Victoria city council has approved an 88-unit, six-storey building that will change the face of Fort and Cook streets.
Touting it as an Atrium-styled building for the southeast corner of the intersection, Abstract Developments founder Mike Miller said the $20-million development will start in 18 months.
“This will feel very much like the Atrium [at the corner of Blanshard and Yates streets]. We’re using the same architect and the same landscaper,” said Miller, who has been planning the Cook Street project for three years.
D’Ambrosio Architecture and Urbanism has been brought in to design the site that is bordered by Meares Street to the south, Cook to the west and Fort to the north. Murdoch de Greeff is the landscape architect.
Miller, who bought the 1909 building in 2010, said a project of its size — 88 residential units over 10,000 square feet of commercial space — takes some time to put together. He expects it will take a year and a half to configure the project and another 18 months to build it.
He also expects to keep some of the current commercial tenants who bring colour and history to the corner, including Kilshaw’s Auctioneers.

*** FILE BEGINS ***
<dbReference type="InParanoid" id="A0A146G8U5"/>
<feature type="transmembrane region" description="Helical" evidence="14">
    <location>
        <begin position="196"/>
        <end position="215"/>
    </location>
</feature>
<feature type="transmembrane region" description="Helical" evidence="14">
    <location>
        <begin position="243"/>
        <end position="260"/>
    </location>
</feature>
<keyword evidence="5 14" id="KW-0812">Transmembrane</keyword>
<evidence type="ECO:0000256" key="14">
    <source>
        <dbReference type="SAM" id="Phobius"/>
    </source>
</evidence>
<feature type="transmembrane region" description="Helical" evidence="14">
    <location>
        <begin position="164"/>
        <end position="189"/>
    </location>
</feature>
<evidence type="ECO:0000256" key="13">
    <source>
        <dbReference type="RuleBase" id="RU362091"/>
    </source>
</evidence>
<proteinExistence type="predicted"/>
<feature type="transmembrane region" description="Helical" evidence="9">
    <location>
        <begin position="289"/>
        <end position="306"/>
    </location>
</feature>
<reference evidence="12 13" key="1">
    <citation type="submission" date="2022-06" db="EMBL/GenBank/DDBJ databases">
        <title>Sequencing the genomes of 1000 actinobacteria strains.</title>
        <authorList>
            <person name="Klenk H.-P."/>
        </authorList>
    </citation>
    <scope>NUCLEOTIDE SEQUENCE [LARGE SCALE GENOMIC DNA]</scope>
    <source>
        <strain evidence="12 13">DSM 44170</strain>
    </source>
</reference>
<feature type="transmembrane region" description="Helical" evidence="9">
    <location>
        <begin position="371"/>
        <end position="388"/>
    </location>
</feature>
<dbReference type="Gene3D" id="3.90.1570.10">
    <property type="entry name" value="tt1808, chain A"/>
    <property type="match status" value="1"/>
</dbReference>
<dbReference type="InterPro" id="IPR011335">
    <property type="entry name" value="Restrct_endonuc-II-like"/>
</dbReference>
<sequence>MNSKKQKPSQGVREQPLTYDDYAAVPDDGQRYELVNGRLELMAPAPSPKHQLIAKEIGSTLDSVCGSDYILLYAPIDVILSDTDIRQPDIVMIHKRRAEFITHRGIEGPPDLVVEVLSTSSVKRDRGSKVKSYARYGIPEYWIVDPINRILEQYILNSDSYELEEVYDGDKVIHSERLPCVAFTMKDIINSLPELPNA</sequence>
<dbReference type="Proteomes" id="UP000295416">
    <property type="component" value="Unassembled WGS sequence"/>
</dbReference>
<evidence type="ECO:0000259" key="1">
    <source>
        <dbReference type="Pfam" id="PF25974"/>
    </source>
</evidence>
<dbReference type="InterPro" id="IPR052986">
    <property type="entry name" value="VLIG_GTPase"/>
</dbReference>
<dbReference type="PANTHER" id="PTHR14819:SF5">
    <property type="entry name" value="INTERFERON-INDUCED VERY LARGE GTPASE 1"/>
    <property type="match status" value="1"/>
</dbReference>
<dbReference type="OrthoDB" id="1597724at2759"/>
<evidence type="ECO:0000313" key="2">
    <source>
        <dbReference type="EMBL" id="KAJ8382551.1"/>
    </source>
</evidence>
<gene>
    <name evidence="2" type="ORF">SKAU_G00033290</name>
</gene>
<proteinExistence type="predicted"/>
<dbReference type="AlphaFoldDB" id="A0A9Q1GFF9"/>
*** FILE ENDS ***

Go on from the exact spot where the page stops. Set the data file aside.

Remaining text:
“We have spoken with some of the tenants about possibly looking for a temporary facility before bringing them back [to the finished project]. Obviously people like Alison Ross at Kilshaw’s are a strong presence in the community and, if we can work with them to keep them in there, then absolutely,” he said.
Kilshaw’s, acquired by Ross in 2006, has been working out of 1115 Fort St. since 1949. Ross did not immediately respond for comment on Monday.
Miller said he has heard some talk about the possibility of a boutique grocery store eyeing the space.
“We will retain ownership of the commercial use, so we have a long-term vested interest in the vitality of this project and sustainability of the building,” Miller said.
Miller said the project is another step in the revitalization of Fort Street and fits in with plans for densification of both Cook and Fort streets. “It’s got the feel of living downtown without the high-octane energy, so you have a transition between residential neighbourhoods and downtown,” he said.
When it goes to market in 18 months, the project will feature condo units starting below $200,000, two townhomes, underground parking, 101 secured bike storage spots, two-storey commercial space that can be broken into five separate units or combined as needed and a green roof on a six-storey, wood-frame building.
And while he was without his crystal ball Monday, Miller said he expects the market will react favourably to the building in a couple of years.
“I think the market for quality downsizing and strata-lifestyle condominiums will be very sought-after. Affordability will be important. But at the end of the day, there is a discerning buyer out there that wants quality,” he said.